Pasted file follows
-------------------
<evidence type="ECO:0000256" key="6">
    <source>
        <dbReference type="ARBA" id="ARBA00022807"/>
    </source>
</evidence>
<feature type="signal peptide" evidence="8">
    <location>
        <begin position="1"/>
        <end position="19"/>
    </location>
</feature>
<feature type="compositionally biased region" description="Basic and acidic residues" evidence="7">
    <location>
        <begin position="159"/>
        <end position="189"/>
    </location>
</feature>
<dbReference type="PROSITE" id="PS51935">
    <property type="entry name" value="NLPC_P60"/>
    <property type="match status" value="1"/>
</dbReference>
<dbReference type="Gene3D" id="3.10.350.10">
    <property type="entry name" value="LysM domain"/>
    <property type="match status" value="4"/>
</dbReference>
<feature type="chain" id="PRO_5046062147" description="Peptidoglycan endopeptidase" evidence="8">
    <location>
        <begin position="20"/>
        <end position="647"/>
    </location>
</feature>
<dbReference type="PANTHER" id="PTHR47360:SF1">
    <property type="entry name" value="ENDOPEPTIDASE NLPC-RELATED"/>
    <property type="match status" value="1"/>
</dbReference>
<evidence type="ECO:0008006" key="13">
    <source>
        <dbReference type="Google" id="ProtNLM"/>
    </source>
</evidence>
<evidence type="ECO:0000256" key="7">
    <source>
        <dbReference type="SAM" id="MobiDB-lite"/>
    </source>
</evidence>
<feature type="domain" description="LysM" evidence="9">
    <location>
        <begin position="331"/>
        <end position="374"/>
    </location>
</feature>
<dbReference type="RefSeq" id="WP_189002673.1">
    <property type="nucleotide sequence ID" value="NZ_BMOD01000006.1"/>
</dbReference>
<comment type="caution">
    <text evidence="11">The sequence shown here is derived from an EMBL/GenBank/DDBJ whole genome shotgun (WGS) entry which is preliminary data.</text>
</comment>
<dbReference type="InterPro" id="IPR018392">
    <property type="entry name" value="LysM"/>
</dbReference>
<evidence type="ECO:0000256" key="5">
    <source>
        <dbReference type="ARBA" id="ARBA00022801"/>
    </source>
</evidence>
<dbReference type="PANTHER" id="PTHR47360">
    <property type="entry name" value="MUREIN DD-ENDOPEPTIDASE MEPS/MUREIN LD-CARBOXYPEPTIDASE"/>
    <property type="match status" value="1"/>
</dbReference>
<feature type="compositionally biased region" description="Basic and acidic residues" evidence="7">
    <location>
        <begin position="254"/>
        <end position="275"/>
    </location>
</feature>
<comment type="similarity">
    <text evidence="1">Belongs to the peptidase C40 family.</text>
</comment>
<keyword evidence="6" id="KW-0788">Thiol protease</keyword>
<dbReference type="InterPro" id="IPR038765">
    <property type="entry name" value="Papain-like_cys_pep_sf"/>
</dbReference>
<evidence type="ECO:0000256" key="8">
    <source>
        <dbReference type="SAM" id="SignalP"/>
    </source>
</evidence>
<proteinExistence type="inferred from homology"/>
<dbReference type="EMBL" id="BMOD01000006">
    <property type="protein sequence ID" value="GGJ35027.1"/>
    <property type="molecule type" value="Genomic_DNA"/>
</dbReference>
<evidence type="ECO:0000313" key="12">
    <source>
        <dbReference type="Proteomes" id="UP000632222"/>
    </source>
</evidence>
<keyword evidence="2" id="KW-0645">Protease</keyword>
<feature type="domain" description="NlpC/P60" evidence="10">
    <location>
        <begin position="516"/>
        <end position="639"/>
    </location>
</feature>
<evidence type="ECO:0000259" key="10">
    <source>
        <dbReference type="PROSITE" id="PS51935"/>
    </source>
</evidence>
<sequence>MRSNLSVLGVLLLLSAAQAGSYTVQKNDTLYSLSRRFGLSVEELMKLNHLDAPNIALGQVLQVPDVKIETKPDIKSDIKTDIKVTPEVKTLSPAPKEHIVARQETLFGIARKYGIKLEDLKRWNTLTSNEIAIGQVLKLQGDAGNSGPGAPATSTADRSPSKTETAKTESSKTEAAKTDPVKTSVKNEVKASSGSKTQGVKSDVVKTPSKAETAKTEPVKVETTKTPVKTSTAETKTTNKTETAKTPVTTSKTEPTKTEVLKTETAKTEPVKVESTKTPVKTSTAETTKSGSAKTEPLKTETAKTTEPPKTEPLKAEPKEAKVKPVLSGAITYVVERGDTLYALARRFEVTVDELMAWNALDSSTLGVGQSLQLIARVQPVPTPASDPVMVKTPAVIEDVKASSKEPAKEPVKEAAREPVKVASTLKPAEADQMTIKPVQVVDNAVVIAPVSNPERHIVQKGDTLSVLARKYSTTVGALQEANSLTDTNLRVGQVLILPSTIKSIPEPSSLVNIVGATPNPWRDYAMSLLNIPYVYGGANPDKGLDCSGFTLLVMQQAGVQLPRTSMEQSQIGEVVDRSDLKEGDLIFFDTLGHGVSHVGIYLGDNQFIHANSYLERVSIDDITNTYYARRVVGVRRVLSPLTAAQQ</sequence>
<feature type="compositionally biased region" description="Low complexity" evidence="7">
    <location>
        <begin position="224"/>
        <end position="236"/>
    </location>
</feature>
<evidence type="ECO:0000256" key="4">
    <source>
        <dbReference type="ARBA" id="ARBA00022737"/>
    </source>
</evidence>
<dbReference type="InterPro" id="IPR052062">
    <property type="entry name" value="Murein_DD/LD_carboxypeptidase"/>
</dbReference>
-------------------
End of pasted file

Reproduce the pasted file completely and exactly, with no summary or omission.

<evidence type="ECO:0000256" key="6">
    <source>
        <dbReference type="ARBA" id="ARBA00022807"/>
    </source>
</evidence>
<feature type="signal peptide" evidence="8">
    <location>
        <begin position="1"/>
        <end position="19"/>
    </location>
</feature>
<feature type="compositionally biased region" description="Basic and acidic residues" evidence="7">
    <location>
        <begin position="159"/>
        <end position="189"/>
    </location>
</feature>
<dbReference type="PROSITE" id="PS51935">
    <property type="entry name" value="NLPC_P60"/>
    <property type="match status" value="1"/>
</dbReference>
<dbReference type="Gene3D" id="3.10.350.10">
    <property type="entry name" value="LysM domain"/>
    <property type="match status" value="4"/>
</dbReference>
<feature type="chain" id="PRO_5046062147" description="Peptidoglycan endopeptidase" evidence="8">
    <location>
        <begin position="20"/>
        <end position="647"/>
    </location>
</feature>
<dbReference type="PANTHER" id="PTHR47360:SF1">
    <property type="entry name" value="ENDOPEPTIDASE NLPC-RELATED"/>
    <property type="match status" value="1"/>
</dbReference>
<evidence type="ECO:0008006" key="13">
    <source>
        <dbReference type="Google" id="ProtNLM"/>
    </source>
</evidence>
<evidence type="ECO:0000256" key="7">
    <source>
        <dbReference type="SAM" id="MobiDB-lite"/>
    </source>
</evidence>
<feature type="domain" description="LysM" evidence="9">
    <location>
        <begin position="331"/>
        <end position="374"/>
    </location>
</feature>
<dbReference type="RefSeq" id="WP_189002673.1">
    <property type="nucleotide sequence ID" value="NZ_BMOD01000006.1"/>
</dbReference>
<comment type="caution">
    <text evidence="11">The sequence shown here is derived from an EMBL/GenBank/DDBJ whole genome shotgun (WGS) entry which is preliminary data.</text>
</comment>
<dbReference type="InterPro" id="IPR018392">
    <property type="entry name" value="LysM"/>
</dbReference>
<evidence type="ECO:0000256" key="5">
    <source>
        <dbReference type="ARBA" id="ARBA00022801"/>
    </source>
</evidence>
<dbReference type="PANTHER" id="PTHR47360">
    <property type="entry name" value="MUREIN DD-ENDOPEPTIDASE MEPS/MUREIN LD-CARBOXYPEPTIDASE"/>
    <property type="match status" value="1"/>
</dbReference>
<feature type="compositionally biased region" description="Basic and acidic residues" evidence="7">
    <location>
        <begin position="254"/>
        <end position="275"/>
    </location>
</feature>
<comment type="similarity">
    <text evidence="1">Belongs to the peptidase C40 family.</text>
</comment>
<keyword evidence="6" id="KW-0788">Thiol protease</keyword>
<dbReference type="InterPro" id="IPR038765">
    <property type="entry name" value="Papain-like_cys_pep_sf"/>
</dbReference>
<evidence type="ECO:0000256" key="8">
    <source>
        <dbReference type="SAM" id="SignalP"/>
    </source>
</evidence>
<proteinExistence type="inferred from homology"/>
<dbReference type="EMBL" id="BMOD01000006">
    <property type="protein sequence ID" value="GGJ35027.1"/>
    <property type="molecule type" value="Genomic_DNA"/>
</dbReference>
<evidence type="ECO:0000313" key="12">
    <source>
        <dbReference type="Proteomes" id="UP000632222"/>
    </source>
</evidence>
<keyword evidence="2" id="KW-0645">Protease</keyword>
<feature type="domain" description="NlpC/P60" evidence="10">
    <location>
        <begin position="516"/>
        <end position="639"/>
    </location>
</feature>
<evidence type="ECO:0000259" key="10">
    <source>
        <dbReference type="PROSITE" id="PS51935"/>
    </source>
</evidence>
<sequence>MRSNLSVLGVLLLLSAAQAGSYTVQKNDTLYSLSRRFGLSVEELMKLNHLDAPNIALGQVLQVPDVKIETKPDIKSDIKTDIKVTPEVKTLSPAPKEHIVARQETLFGIARKYGIKLEDLKRWNTLTSNEIAIGQVLKLQGDAGNSGPGAPATSTADRSPSKTETAKTESSKTEAAKTDPVKTSVKNEVKASSGSKTQGVKSDVVKTPSKAETAKTEPVKVETTKTPVKTSTAETKTTNKTETAKTPVTTSKTEPTKTEVLKTETAKTEPVKVESTKTPVKTSTAETTKSGSAKTEPLKTETAKTTEPPKTEPLKAEPKEAKVKPVLSGAITYVVERGDTLYALARRFEVTVDELMAWNALDSSTLGVGQSLQLIARVQPVPTPASDPVMVKTPAVIEDVKASSKEPAKEPVKEAAREPVKVASTLKPAEADQMTIKPVQVVDNAVVIAPVSNPERHIVQKGDTLSVLARKYSTTVGALQEANSLTDTNLRVGQVLILPSTIKSIPEPSSLVNIVGATPNPWRDYAMSLLNIPYVYGGANPDKGLDCSGFTLLVMQQAGVQLPRTSMEQSQIGEVVDRSDLKEGDLIFFDTLGHGVSHVGIYLGDNQFIHANSYLERVSIDDITNTYYARRVVGVRRVLSPLTAAQQ</sequence>
<feature type="compositionally biased region" description="Low complexity" evidence="7">
    <location>
        <begin position="224"/>
        <end position="236"/>
    </location>
</feature>
<evidence type="ECO:0000256" key="4">
    <source>
        <dbReference type="ARBA" id="ARBA00022737"/>
    </source>
</evidence>
<dbReference type="InterPro" id="IPR052062">
    <property type="entry name" value="Murein_DD/LD_carboxypeptidase"/>
</dbReference>